Being deliberate and conscientious about the meat I buy, I don't want anything to go to waste so I stockpile meat bones for the making of broth. Since the production of bone broth is no light undertaking, I tend to put it off. Although simple, it takes days and there are various phases to the process.
Preparing a batch this time of year seemed well... untimely since most of the broth will be used for making cold weather fare; but seeing as it was necessary to make room in the freezer, I came to recognize that in some ways, Spring is an ideal time. Many bone broth brewers rave about how wonderful it is to have their homes filled with the broth's aroma, but because it simmers for days the smell gets a little much for us. My way around this is to take it outside and the Spring (and Fall for that matter) is more conducive to out-of-doors crockpotting. In the height of Summer the bugs are too prevalent (a towel over the top helps) and in the depths of winter temperatures are too low.
|Cranked up Crock Pot|
So, I packed the crock with bones, added 1/2 cup of Braggs Apple Cider Vinegar along with enough water to submerge the contents, and I set it out on our covered porch. The broth brewed on low all weekend (~48hrs)... water was added as needed. With the wonderful weather, we spent most of our weekend outdoors. There was an aroma, but it came and went with the breeze prompting visitors to remark... "mmm is that barbecue" and ... "someone's cooking beans". The end result was my best bone broth to date... I finally had a batch reach gelatinous status.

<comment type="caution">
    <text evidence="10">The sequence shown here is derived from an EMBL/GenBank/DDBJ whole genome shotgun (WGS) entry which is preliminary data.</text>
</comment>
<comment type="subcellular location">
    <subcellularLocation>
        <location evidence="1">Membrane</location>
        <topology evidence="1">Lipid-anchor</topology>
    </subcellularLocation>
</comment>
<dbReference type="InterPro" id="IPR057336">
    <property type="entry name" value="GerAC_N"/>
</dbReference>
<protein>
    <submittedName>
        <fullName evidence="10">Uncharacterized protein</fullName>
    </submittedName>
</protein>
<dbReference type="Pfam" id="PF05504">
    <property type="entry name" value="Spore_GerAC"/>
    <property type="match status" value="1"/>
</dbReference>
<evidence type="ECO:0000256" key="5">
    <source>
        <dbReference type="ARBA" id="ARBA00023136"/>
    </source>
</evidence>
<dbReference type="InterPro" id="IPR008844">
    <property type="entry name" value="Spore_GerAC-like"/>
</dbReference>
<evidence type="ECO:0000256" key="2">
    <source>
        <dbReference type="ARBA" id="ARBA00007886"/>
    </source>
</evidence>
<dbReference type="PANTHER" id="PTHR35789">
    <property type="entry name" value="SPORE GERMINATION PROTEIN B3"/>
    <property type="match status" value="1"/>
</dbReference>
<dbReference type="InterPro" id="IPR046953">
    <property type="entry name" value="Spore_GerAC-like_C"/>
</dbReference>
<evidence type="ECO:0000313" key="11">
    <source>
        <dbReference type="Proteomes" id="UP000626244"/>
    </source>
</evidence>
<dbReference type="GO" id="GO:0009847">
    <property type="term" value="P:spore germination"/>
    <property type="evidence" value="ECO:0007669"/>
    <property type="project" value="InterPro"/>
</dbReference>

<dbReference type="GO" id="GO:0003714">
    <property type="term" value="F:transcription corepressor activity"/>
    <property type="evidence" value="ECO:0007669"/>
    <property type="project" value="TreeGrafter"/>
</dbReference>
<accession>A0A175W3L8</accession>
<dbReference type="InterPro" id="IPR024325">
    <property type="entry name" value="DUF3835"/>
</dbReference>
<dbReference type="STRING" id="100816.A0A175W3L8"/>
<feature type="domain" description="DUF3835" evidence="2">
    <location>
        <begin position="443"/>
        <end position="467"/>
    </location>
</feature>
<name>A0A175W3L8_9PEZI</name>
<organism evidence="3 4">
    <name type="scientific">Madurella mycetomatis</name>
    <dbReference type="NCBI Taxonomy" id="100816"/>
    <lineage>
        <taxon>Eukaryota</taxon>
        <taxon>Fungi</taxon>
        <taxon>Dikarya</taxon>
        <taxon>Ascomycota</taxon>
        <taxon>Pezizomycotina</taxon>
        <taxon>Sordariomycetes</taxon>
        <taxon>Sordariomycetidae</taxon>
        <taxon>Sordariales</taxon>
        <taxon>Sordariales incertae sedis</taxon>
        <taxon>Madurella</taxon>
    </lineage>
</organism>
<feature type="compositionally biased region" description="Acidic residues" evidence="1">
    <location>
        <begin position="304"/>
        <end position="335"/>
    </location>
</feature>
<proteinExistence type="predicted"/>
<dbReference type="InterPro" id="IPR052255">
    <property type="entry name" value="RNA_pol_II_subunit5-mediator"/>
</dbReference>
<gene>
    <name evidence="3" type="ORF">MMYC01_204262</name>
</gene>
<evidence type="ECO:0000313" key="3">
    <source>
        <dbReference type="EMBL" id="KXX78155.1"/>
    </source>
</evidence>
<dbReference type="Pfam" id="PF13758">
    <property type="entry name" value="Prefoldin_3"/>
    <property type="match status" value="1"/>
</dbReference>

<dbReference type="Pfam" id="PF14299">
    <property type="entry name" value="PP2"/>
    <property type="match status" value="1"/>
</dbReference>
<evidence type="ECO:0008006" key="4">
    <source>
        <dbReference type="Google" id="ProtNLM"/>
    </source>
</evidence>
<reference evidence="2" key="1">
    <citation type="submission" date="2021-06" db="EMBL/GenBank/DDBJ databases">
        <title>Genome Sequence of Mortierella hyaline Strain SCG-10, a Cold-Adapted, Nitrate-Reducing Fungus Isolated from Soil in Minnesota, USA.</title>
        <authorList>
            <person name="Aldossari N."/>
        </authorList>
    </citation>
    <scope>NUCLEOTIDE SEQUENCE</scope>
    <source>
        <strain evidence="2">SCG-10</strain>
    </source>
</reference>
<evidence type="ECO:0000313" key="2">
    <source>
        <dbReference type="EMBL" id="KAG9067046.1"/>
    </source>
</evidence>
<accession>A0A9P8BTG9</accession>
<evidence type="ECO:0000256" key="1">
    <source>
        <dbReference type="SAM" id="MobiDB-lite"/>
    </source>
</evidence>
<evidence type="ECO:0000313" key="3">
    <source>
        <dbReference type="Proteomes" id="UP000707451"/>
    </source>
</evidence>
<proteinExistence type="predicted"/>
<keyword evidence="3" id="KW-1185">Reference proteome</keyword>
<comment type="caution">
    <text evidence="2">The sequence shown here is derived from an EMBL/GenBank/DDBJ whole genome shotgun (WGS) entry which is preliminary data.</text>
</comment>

After cooling on the counter I removed all the bones with a slotted spoon and prongs. After cooling overnight in the fridge I skimmed the fat layer from the top and fed it to the chickens. I then left the crock out (covered) at room temperature just long enough for the broth to reach a more pourable state. To strain I poured the crock's contents through a strainer set inside a colander that was set inside a large pot. After straining, the broth was then poured into wide mouth mason jars, leaving over one inch of headroom, and I filled 3 ice cube trays. All went into the freezer with wax paper covering the trays. Once the cubes were frozen I loosed them from the trays and tossed them into a freezer baggie to be used when smaller volume broth is called for.
After both the fat and bone feeding frenzies, the hens contentedly wiped their beaks back and forth on the grass, as if to signal they were done and satisfied.
|scotatto repurposer of rawhide|